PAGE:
Those who anxiously await our post-collapse world will be disappointed, assuming they live to experience it. The fact that nobody is opting to jettison the amenities afforded by an industrialized way of life in favor of a hunter-gatherer lifestyle today should be sufficient proof that our future way of life is not something to be anticipated. Industrialism is not inherently “evil” or immoral; it is simply physically impossible going forward.

        If you had bothered to read Cliff’s comment with due attention and made a sincere effort to comprehend what Cliff was trying to say, you would have had no reason to disagree with anything he said in it. But you didn’t do that. You simply skimmed the comment for something to pick on, complain about, take exception to, deride, criticize, quibble over, make much ado about nothing over. And that sot of behavior, when all else is said and done, at the end of the day, without beating about the bush, is what makes you a troll, despite your undoubted ability to sound reasonable and ask pertinent questions that put others on the spot and any other redeeming characteristics you may have.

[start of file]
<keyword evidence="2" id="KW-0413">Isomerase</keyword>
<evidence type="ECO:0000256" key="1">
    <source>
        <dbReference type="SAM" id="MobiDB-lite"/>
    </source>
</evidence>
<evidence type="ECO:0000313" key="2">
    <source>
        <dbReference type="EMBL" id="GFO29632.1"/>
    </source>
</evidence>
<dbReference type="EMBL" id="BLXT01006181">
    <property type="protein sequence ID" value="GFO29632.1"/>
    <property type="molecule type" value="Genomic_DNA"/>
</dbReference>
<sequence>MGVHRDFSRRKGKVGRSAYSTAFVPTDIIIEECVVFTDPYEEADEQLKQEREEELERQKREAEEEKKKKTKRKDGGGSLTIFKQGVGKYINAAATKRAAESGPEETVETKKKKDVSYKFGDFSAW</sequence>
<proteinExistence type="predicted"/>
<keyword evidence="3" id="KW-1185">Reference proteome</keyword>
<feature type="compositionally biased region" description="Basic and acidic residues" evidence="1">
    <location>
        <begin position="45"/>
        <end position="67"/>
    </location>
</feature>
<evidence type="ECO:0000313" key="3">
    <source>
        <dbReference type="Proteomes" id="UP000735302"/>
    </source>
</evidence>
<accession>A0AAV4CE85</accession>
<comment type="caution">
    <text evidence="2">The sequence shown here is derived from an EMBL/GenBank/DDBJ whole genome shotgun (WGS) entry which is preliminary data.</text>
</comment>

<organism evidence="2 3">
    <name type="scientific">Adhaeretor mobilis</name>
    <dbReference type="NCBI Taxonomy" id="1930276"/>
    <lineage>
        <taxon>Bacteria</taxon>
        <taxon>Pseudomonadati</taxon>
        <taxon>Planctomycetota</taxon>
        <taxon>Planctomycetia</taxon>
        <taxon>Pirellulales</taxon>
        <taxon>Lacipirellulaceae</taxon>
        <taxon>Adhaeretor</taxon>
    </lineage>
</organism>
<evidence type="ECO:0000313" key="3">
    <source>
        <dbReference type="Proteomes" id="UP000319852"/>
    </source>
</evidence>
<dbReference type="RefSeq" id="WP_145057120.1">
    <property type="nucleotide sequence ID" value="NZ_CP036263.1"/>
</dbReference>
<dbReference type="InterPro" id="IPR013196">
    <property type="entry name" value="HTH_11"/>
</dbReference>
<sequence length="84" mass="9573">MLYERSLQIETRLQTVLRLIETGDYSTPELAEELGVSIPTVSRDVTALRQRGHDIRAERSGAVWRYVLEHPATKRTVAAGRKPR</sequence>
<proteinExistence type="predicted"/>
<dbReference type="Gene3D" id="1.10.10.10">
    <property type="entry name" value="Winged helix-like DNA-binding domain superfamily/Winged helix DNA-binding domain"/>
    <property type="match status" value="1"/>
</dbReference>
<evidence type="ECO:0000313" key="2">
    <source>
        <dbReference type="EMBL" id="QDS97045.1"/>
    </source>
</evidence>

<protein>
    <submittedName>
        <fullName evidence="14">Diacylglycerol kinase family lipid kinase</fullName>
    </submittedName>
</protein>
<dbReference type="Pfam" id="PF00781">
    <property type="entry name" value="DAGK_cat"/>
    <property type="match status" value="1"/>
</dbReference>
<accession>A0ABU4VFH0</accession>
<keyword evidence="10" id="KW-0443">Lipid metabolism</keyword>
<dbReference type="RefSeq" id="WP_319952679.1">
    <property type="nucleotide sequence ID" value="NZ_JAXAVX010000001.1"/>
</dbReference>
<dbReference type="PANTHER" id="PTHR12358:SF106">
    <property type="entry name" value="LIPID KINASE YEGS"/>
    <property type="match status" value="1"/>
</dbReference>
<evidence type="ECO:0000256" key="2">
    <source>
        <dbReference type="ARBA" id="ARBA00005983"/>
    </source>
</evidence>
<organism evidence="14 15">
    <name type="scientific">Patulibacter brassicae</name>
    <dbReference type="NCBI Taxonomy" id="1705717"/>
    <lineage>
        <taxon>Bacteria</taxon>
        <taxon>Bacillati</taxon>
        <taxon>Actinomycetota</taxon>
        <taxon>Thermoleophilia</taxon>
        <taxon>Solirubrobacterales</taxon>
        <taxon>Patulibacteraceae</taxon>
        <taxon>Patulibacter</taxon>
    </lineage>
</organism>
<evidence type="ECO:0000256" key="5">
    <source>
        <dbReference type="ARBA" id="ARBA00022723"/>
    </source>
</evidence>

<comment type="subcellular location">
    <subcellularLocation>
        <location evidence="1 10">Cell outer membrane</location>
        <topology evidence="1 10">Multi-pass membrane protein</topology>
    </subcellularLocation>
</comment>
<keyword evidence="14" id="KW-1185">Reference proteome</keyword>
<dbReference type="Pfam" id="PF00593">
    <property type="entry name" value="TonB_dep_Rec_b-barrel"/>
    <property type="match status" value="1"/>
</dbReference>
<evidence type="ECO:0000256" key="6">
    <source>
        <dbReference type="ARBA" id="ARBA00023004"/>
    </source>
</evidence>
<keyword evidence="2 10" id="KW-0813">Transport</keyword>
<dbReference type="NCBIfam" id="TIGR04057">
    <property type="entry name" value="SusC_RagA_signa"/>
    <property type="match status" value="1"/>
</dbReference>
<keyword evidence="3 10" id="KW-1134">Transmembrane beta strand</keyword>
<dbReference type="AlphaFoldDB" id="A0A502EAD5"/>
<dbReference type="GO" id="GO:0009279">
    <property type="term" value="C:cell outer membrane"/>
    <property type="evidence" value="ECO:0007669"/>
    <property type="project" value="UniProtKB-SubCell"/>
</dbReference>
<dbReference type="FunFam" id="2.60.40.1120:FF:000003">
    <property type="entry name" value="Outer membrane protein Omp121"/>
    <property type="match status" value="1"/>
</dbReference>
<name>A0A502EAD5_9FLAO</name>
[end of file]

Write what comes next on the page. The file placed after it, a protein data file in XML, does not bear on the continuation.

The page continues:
27. Cliffhanger says:

    worldofhanumanotg & Jan Steinman

    *Post-collapse Preparation Is the Answer*

    Myth: Well-prepared individuals, groups, and communities will survive our impending collapse and maintain healthy, fulfilling, and productive lives in its aftermath.

    Reality: Those who survive our collapse will be those who can obtain sufficient life sustaining essentials—especially clean water and food—on a continuous basis, both during and after collapse. Those who store large quantities of these essentials and those who attempt to produce
    food, either individually or in communities, will be easy targets for the vast majority who have neither the foresight to store nor the skills to produce. No matter how remote or secluded your sanctuary, somebody will know about it; and they will come to call when they become desperate; and they will be well armed and devoid of compassion. You can prepare for a last stand, but you cannot prepare for post-collapse survival. Post-collapse Life Will Be Preferable to Our Industrial Lifestyle Paradigm